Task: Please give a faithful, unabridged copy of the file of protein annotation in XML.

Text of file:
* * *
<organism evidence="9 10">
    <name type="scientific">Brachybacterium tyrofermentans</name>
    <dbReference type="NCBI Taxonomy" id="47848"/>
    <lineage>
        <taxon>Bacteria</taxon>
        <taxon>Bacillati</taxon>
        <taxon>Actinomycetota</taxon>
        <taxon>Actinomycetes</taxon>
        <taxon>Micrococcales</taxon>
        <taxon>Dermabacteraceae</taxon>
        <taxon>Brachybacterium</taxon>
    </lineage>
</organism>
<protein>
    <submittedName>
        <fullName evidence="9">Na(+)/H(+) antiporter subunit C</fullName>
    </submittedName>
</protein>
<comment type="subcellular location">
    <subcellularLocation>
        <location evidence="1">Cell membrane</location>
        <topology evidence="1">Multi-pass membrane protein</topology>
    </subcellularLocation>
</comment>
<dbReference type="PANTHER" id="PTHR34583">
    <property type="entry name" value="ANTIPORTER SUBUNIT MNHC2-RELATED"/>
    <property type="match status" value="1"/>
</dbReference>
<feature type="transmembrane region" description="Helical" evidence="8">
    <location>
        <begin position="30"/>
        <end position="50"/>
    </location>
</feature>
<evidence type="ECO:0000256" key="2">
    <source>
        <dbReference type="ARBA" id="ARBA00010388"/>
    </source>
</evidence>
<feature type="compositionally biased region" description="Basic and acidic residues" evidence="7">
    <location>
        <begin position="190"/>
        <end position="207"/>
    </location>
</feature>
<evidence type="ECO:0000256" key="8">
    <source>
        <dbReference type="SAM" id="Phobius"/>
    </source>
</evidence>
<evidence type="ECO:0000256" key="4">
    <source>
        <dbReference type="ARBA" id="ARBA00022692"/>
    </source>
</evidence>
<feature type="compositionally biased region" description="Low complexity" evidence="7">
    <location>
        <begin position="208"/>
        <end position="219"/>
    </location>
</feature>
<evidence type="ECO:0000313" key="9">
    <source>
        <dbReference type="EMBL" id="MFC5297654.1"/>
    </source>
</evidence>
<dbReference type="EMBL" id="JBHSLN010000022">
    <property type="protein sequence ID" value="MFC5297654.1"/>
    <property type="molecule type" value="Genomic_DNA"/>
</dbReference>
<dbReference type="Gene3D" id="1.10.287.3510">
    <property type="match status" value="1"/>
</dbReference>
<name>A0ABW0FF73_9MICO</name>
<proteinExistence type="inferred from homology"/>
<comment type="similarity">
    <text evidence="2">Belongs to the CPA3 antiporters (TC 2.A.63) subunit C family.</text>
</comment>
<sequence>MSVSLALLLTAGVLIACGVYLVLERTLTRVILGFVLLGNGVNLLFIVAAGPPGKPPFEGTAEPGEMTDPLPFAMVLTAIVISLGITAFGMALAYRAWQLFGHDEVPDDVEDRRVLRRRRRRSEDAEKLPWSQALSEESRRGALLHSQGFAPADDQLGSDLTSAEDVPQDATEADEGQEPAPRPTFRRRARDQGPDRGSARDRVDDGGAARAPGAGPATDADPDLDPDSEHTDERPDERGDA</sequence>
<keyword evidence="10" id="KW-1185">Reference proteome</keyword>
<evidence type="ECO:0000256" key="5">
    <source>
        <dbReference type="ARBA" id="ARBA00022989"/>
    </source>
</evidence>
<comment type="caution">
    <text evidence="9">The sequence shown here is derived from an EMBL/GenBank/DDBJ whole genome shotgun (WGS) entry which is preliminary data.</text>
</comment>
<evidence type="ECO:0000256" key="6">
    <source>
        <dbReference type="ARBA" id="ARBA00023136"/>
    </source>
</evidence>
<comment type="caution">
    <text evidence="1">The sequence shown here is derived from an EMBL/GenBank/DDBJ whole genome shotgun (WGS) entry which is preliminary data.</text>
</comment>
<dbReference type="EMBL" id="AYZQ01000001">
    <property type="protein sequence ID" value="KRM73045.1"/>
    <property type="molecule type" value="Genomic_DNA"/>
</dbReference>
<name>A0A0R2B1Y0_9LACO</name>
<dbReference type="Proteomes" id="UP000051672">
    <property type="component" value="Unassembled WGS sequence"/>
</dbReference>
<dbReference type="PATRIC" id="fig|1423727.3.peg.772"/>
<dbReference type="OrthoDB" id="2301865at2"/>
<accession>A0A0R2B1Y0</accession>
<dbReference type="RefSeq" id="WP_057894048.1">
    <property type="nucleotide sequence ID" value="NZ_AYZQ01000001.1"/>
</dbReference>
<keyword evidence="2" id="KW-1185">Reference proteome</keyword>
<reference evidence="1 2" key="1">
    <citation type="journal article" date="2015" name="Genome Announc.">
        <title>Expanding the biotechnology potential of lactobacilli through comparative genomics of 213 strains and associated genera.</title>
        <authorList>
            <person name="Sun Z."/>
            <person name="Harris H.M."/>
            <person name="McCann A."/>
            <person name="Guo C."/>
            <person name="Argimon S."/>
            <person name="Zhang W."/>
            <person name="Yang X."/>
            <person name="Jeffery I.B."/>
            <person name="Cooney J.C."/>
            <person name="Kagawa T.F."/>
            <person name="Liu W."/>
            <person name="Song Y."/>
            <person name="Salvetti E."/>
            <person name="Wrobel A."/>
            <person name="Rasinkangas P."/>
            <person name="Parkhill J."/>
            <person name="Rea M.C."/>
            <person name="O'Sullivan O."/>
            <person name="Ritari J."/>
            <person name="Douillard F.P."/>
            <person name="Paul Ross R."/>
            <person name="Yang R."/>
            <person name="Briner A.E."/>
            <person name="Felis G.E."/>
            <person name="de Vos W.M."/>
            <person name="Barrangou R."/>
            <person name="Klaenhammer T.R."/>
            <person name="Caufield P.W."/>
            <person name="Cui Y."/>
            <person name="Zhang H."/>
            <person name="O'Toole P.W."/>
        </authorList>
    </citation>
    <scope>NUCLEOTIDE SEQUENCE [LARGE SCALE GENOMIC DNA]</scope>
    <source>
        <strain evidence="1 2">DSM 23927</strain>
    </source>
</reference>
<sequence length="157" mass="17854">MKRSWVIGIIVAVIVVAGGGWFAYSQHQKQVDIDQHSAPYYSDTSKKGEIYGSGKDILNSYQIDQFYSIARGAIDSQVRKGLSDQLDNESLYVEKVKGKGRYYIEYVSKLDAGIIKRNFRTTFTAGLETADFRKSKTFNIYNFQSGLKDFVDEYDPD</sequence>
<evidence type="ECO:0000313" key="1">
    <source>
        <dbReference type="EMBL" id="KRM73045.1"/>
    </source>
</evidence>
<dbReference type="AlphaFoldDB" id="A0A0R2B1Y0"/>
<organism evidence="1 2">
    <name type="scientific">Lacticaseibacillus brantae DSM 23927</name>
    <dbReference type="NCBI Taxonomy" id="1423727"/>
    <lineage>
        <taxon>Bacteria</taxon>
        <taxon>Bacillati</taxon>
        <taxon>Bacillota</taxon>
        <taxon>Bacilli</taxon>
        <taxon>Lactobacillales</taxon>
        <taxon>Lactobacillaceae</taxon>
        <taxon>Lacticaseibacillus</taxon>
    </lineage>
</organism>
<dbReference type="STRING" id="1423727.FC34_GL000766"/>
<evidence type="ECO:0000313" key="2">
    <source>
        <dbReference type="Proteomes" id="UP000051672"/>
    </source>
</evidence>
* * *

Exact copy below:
<organism evidence="9 10">
    <name type="scientific">Brachybacterium tyrofermentans</name>
    <dbReference type="NCBI Taxonomy" id="47848"/>
    <lineage>
        <taxon>Bacteria</taxon>
        <taxon>Bacillati</taxon>
        <taxon>Actinomycetota</taxon>
        <taxon>Actinomycetes</taxon>
        <taxon>Micrococcales</taxon>
        <taxon>Dermabacteraceae</taxon>
        <taxon>Brachybacterium</taxon>
    </lineage>
</organism>
<protein>
    <submittedName>
        <fullName evidence="9">Na(+)/H(+) antiporter subunit C</fullName>
    </submittedName>
</protein>
<comment type="subcellular location">
    <subcellularLocation>
        <location evidence="1">Cell membrane</location>
        <topology evidence="1">Multi-pass membrane protein</topology>
    </subcellularLocation>
</comment>
<dbReference type="PANTHER" id="PTHR34583">
    <property type="entry name" value="ANTIPORTER SUBUNIT MNHC2-RELATED"/>
    <property type="match status" value="1"/>
</dbReference>
<feature type="transmembrane region" description="Helical" evidence="8">
    <location>
        <begin position="30"/>
        <end position="50"/>
    </location>
</feature>
<evidence type="ECO:0000256" key="2">
    <source>
        <dbReference type="ARBA" id="ARBA00010388"/>
    </source>
</evidence>
<feature type="compositionally biased region" description="Basic and acidic residues" evidence="7">
    <location>
        <begin position="190"/>
        <end position="207"/>
    </location>
</feature>
<evidence type="ECO:0000256" key="8">
    <source>
        <dbReference type="SAM" id="Phobius"/>
    </source>
</evidence>
<evidence type="ECO:0000256" key="4">
    <source>
        <dbReference type="ARBA" id="ARBA00022692"/>
    </source>
</evidence>
<feature type="compositionally biased region" description="Low complexity" evidence="7">
    <location>
        <begin position="208"/>
        <end position="219"/>
    </location>
</feature>
<evidence type="ECO:0000313" key="9">
    <source>
        <dbReference type="EMBL" id="MFC5297654.1"/>
    </source>
</evidence>
<dbReference type="EMBL" id="JBHSLN010000022">
    <property type="protein sequence ID" value="MFC5297654.1"/>
    <property type="molecule type" value="Genomic_DNA"/>
</dbReference>
<dbReference type="Gene3D" id="1.10.287.3510">
    <property type="match status" value="1"/>
</dbReference>
<name>A0ABW0FF73_9MICO</name>
<proteinExistence type="inferred from homology"/>
<comment type="similarity">
    <text evidence="2">Belongs to the CPA3 antiporters (TC 2.A.63) subunit C family.</text>
</comment>
<sequence>MSVSLALLLTAGVLIACGVYLVLERTLTRVILGFVLLGNGVNLLFIVAAGPPGKPPFEGTAEPGEMTDPLPFAMVLTAIVISLGITAFGMALAYRAWQLFGHDEVPDDVEDRRVLRRRRRRSEDAEKLPWSQALSEESRRGALLHSQGFAPADDQLGSDLTSAEDVPQDATEADEGQEPAPRPTFRRRARDQGPDRGSARDRVDDGGAARAPGAGPATDADPDLDPDSEHTDERPDERGDA</sequence>
<keyword evidence="10" id="KW-1185">Reference proteome</keyword>
<evidence type="ECO:0000256" key="5">
    <source>
        <dbReference type="ARBA" id="ARBA00022989"/>
    </source>
</evidence>
<comment type="caution">
    <text evidence="9">The sequence shown here is derived from an EMBL/GenBank/DDBJ whole genome shotgun (WGS) entry which is preliminary data.</text>
</comment>
<evidence type="ECO:0000256" key="6">
    <source>
        <dbReference type="ARBA" id="ARBA00023136"/>
    </source>
</evidence>
<comment type="caution">
    <text evidence="1">The sequence shown here is derived from an EMBL/GenBank/DDBJ whole genome shotgun (WGS) entry which is preliminary data.</text>
</comment>
<dbReference type="EMBL" id="AYZQ01000001">
    <property type="protein sequence ID" value="KRM73045.1"/>
    <property type="molecule type" value="Genomic_DNA"/>
</dbReference>
<name>A0A0R2B1Y0_9LACO</name>
<dbReference type="Proteomes" id="UP000051672">
    <property type="component" value="Unassembled WGS sequence"/>
</dbReference>
<dbReference type="PATRIC" id="fig|1423727.3.peg.772"/>
<dbReference type="OrthoDB" id="2301865at2"/>
<accession>A0A0R2B1Y0</accession>
<dbReference type="RefSeq" id="WP_057894048.1">
    <property type="nucleotide sequence ID" value="NZ_AYZQ01000001.1"/>
</dbReference>
<keyword evidence="2" id="KW-1185">Reference proteome</keyword>
<reference evidence="1 2" key="1">
    <citation type="journal article" date="2015" name="Genome Announc.">
        <title>Expanding the biotechnology potential of lactobacilli through comparative genomics of 213 strains and associated genera.</title>
        <authorList>
            <person name="Sun Z."/>
            <person name="Harris H.M."/>
            <person name="McCann A."/>
            <person name="Guo C."/>
            <person name="Argimon S."/>
            <person name="Zhang W."/>
            <person name="Yang X."/>
            <person name="Jeffery I.B."/>
            <person name="Cooney J.C."/>
            <person name="Kagawa T.F."/>
            <person name="Liu W."/>
            <person name="Song Y."/>
            <person name="Salvetti E."/>
            <person name="Wrobel A."/>
            <person name="Rasinkangas P."/>
            <person name="Parkhill J."/>
            <person name="Rea M.C."/>
            <person name="O'Sullivan O."/>
            <person name="Ritari J."/>
            <person name="Douillard F.P."/>
            <person name="Paul Ross R."/>
            <person name="Yang R."/>
            <person name="Briner A.E."/>
            <person name="Felis G.E."/>
            <person name="de Vos W.M."/>
            <person name="Barrangou R."/>
            <person name="Klaenhammer T.R."/>
            <person name="Caufield P.W."/>
            <person name="Cui Y."/>
            <person name="Zhang H."/>
            <person name="O'Toole P.W."/>
        </authorList>
    </citation>
    <scope>NUCLEOTIDE SEQUENCE [LARGE SCALE GENOMIC DNA]</scope>
    <source>
        <strain evidence="1 2">DSM 23927</strain>
    </source>
</reference>
<sequence length="157" mass="17854">MKRSWVIGIIVAVIVVAGGGWFAYSQHQKQVDIDQHSAPYYSDTSKKGEIYGSGKDILNSYQIDQFYSIARGAIDSQVRKGLSDQLDNESLYVEKVKGKGRYYIEYVSKLDAGIIKRNFRTTFTAGLETADFRKSKTFNIYNFQSGLKDFVDEYDPD</sequence>
<evidence type="ECO:0000313" key="1">
    <source>
        <dbReference type="EMBL" id="KRM73045.1"/>
    </source>
</evidence>
<dbReference type="AlphaFoldDB" id="A0A0R2B1Y0"/>
<organism evidence="1 2">
    <name type="scientific">Lacticaseibacillus brantae DSM 23927</name>
    <dbReference type="NCBI Taxonomy" id="1423727"/>
    <lineage>
        <taxon>Bacteria</taxon>
        <taxon>Bacillati</taxon>
        <taxon>Bacillota</taxon>
        <taxon>Bacilli</taxon>
        <taxon>Lactobacillales</taxon>
        <taxon>Lactobacillaceae</taxon>
        <taxon>Lacticaseibacillus</taxon>
    </lineage>
</organism>
<dbReference type="STRING" id="1423727.FC34_GL000766"/>
<evidence type="ECO:0000313" key="2">
    <source>
        <dbReference type="Proteomes" id="UP000051672"/>
    </source>
</evidence>